Skip to Content

Dog Yawning in Car (Why and What to do)

There are lots of theories as to why people yawn, and why dogs yawn as well.  It is hard to nail down, and many of the theories sound reasonable. Dogs yawn for much the same reason that humans do, and yawns are even contagious for dogs as they are for humans.

Dogs and humans have had a relationship for thousands of years, so there could be a connection there. It is believed dogs yawn to relieve stress. It is a means of calming down. They may also yawn when happy, or any strong emotion. 

Why does my dog yawn in the car?

Even if your dog likes riding in the car, the ride may still be a bit stressful. Dogs probably don’t know why there are sways or bumps as they go down the road. The dog probably thought he was going into another house when he got into your car.

With that in mind, you can see how your dog might be a little uneasy or stressed when riding in your car. They may also yawn when entering a veterinary clinic, which they may recognize and have bad memories of. 

Relieving stress, and cooling down the brain, are the main reasons a dog would yawn in your car. Heat can also induce a yawn as part of trying to lower their temperature.

Yawning is still a bit of a mystery both in humans and in dogs.  There apparently is no way to physically measure or study a yawn. But through observation and other studies, scientists have come up with a lot of possibilities.

For a while, the theory that it increased the oxygen level in the brain was widespread. That theory has fallen out of fashion, but they’re still could be some truth to the idea.  If you are sleepy, your breathing may slow, which will mean less oxygen in the brain.

Physical reasons

Scientists now believe yawning could cool the brain when it gets too warm. A yawn could stimulate the nervous system when waking up is another possibility.

Physiologically, scientists say yawning comes about when we transition from one thing to another. Waking up, falling asleep, and going from anxious to calm, are transitions we make physically. The yawn seems to be a response to those changes. 

Dogs may well be yawning for the same reason. Going into a mysterious box that starts moving would be stressful for a dog, and the yawn could be a response to that stimulation.

Emotional reasons

Dogs also yawn when they are stressed, and this may be the biggest reason. Car rides could be stressful, and going into a veterinarian’s office could be as well. Being restrained too tightly, or hugged too much, could also be stressful and induce a yawn.

Dogs may also yawn at other dogs when another dog approaches them in an aggressive manner. The yawn could signal boredom, or that the dog is not intimidated or interested in the other dog.

What does it mean?

To really understand why your dog is yawning, you need to look at the rest of the body language that is shown.  If they have their tail between their legs, licking their lips, and ears back, that is a sign they are stressed. A yawn then would be because of stress.

If they are lying down, it could mean they are sleepy. The other signals help interpret what the yawn means.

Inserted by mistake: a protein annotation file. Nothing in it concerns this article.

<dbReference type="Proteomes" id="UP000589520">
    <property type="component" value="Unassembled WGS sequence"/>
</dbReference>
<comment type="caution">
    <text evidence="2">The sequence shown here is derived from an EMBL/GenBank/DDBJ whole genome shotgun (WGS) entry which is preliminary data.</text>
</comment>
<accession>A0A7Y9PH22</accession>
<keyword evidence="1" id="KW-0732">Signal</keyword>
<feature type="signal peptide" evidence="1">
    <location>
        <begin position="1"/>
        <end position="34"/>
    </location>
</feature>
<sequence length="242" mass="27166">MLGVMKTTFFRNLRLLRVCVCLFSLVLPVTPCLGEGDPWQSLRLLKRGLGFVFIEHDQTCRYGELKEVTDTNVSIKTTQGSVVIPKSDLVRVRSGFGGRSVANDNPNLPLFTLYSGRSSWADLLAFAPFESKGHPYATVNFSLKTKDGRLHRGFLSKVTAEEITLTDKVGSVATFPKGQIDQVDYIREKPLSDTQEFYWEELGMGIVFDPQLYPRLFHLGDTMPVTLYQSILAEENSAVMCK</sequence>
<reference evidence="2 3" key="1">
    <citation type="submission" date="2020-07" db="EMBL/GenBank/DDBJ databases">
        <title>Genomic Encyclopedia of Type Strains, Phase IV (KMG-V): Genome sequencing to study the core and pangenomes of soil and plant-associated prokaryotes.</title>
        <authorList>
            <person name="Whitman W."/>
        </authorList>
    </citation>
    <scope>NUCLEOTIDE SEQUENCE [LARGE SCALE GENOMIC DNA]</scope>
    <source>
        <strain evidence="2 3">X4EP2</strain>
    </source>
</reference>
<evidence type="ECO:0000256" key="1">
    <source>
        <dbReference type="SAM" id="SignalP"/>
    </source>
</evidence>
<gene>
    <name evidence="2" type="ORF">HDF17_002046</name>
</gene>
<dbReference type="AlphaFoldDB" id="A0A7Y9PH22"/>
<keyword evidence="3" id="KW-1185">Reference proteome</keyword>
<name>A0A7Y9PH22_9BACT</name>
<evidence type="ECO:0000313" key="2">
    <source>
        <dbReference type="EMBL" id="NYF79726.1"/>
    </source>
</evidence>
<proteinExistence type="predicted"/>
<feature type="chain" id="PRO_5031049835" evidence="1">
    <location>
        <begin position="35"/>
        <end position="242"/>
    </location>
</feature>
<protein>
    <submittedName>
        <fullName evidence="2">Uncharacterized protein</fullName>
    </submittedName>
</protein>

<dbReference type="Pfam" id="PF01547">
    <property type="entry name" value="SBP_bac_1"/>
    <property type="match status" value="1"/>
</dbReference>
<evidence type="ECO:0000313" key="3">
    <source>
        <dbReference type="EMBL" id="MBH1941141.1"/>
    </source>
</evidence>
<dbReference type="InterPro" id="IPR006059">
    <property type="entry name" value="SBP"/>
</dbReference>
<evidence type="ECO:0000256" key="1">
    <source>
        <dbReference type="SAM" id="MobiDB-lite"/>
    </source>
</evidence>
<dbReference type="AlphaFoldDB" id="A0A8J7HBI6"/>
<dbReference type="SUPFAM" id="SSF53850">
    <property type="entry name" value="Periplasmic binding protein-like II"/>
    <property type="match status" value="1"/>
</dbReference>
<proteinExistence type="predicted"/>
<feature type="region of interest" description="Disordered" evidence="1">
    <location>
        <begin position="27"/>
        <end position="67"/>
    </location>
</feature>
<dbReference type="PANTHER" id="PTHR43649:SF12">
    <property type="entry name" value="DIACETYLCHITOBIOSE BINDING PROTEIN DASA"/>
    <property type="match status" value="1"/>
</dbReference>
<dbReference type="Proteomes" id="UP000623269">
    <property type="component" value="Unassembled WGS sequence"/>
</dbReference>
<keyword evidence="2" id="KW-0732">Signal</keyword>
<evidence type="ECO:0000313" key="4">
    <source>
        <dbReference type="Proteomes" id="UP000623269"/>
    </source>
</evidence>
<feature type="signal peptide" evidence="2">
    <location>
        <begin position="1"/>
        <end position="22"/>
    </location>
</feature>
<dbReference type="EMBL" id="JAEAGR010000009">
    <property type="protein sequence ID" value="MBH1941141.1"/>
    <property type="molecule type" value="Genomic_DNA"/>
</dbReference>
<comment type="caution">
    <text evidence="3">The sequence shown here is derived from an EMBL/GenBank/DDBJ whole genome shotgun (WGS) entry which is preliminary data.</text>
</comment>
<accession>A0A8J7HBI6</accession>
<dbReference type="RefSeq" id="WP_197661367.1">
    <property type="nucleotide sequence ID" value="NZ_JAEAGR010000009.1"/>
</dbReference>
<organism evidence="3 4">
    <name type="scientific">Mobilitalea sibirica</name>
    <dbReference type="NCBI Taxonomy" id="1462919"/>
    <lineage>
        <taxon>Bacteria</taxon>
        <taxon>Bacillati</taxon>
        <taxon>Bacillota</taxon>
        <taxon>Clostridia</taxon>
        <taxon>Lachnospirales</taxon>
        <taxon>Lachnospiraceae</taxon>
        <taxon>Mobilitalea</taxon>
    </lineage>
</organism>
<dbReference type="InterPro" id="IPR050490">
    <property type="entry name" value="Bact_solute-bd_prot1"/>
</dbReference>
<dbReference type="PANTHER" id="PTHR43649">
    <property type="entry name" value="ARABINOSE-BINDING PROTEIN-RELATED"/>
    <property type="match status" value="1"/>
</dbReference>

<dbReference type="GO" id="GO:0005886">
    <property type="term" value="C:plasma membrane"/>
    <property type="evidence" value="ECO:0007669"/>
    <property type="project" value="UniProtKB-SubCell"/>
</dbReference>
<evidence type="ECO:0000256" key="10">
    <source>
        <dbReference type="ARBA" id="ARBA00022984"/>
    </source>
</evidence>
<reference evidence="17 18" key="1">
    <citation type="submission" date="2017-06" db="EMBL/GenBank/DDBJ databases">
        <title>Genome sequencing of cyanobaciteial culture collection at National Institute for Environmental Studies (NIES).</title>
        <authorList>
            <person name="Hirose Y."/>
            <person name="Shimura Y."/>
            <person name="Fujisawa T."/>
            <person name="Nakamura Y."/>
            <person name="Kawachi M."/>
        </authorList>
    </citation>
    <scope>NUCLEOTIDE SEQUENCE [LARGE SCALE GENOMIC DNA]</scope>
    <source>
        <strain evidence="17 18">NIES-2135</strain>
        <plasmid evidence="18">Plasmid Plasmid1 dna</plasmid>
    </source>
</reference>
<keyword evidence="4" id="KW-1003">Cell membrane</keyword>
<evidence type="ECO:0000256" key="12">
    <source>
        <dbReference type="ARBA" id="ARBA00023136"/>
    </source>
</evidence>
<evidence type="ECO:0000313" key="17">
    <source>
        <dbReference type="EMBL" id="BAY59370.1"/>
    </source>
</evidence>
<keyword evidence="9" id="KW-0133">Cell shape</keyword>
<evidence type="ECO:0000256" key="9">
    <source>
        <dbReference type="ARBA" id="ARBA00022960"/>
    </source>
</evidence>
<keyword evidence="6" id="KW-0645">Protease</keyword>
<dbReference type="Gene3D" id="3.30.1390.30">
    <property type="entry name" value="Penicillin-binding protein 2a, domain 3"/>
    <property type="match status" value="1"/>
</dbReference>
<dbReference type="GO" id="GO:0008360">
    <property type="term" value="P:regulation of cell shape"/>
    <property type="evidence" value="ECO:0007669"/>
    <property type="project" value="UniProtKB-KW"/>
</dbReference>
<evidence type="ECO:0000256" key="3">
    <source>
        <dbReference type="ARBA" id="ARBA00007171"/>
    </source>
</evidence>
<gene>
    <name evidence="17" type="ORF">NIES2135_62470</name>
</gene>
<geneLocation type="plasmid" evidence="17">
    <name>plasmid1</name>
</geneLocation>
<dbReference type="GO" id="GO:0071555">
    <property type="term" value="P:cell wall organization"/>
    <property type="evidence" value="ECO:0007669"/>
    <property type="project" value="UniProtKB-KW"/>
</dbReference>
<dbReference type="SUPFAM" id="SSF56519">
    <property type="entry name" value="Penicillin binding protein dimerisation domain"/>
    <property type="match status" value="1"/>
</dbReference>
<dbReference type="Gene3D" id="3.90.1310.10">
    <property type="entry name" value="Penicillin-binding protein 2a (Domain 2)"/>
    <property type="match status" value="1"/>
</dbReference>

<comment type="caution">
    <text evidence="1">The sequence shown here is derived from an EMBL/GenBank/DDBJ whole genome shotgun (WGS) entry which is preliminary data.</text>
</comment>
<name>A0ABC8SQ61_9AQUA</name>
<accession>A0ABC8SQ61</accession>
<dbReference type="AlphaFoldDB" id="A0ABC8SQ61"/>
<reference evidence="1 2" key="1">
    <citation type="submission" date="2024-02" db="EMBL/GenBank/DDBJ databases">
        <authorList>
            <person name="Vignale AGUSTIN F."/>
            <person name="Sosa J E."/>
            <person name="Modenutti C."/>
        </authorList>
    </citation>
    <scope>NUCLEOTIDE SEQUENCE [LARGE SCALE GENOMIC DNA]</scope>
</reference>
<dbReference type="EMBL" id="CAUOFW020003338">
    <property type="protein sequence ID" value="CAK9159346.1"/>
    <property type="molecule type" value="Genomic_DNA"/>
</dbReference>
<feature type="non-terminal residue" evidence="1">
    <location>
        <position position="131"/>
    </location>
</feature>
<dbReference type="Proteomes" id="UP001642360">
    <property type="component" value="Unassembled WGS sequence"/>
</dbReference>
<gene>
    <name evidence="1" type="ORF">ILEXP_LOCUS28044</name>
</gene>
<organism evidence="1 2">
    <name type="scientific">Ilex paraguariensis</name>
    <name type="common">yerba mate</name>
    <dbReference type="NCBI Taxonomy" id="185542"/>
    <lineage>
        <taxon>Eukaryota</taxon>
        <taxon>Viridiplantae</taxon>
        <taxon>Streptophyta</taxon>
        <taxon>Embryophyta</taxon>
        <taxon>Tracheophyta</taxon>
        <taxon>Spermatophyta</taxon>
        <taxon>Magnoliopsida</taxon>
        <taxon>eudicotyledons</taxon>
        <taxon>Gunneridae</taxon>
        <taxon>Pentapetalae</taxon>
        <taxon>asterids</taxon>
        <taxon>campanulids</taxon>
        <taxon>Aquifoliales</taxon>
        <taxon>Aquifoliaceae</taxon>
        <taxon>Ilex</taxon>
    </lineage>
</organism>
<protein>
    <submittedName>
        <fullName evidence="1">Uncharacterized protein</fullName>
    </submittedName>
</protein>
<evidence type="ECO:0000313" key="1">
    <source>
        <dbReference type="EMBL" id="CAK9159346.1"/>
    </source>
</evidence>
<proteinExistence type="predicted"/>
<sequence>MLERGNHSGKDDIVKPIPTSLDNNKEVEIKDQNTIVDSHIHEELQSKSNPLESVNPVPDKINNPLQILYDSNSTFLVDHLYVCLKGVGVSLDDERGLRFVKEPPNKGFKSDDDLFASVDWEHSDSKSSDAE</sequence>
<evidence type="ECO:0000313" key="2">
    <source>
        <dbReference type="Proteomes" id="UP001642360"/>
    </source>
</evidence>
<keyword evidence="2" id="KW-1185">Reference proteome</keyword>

Yawns are also contagious in dogs, just as they are in humans. It must be some kind of group action that makes one do it when they see another one do it.

If your dog is yawning in the car, it could also mean it needs a potty break. It could be a signal that they are getting stressed because they need to relieve themselves, and know they can’t do it where they are.

Your dog could also be yawning because he is excited about being in the car and going somewhere. That would be a good kind of stress, but the dog may yawn at either kind of stress. It is the change itself that causes the yawn, but the stress can cause more yawns to happen.

What to do about my dog yawning in the car?

If your dog is stressed, it is a good idea to help the dog feel better. The dog may not be in pain, but there is something causing stress, and the dog yawns as a result.  

The most obvious thing would be for someone to talk to the dog and or pet the dog. Say or do things that will bring about calmness. Having the dog’s owner sit by the dog will also have a great calming effect. If the dog is small, hold him or her in your lap, and that will add comfort and relieve stress.

One idea is to have a travel bed in your car. It would be good if you could leave it there all the time. This way, when you go somewhere, the dog has a place to sit. He has his own place that he knows, and that will give him comfort. Feeling at home, as it were, will relax your dog and he won’t need to yawn. He might get sleepy and yawn before going to sleep.

Paying attention to body language can also tell you a lot about how your dog is feeling. Is the dog stressed in a bad way, or is the dog excited?  The dog is probably enjoying it if it is exciting, and it might be best to let him yawn all he wants in that situation. If the dog is yawning and does not show a level of excitement, they are probably stressed and it would be good to remove any stressors that are there.

In addition to body language, pay attention to the environment the dog is in. Dogs’ hearing is also more sensitive than ours. They won’t like loud music, but even what you consider normal, might be loud to the dog. There could be other sounds that we cannot hear that could bother your dog.  Sounds that are different than normal outside the car could be yet another reason.

If it is a car the dog has never been in, that could cause some stress. Dogs don’t usually like new things or different things, so when it happens it gives them some stress. If your dog is yawning a lot, pay close attention to what else is inside the car, as well as who else is in the car. A different car than normal might also be a reason.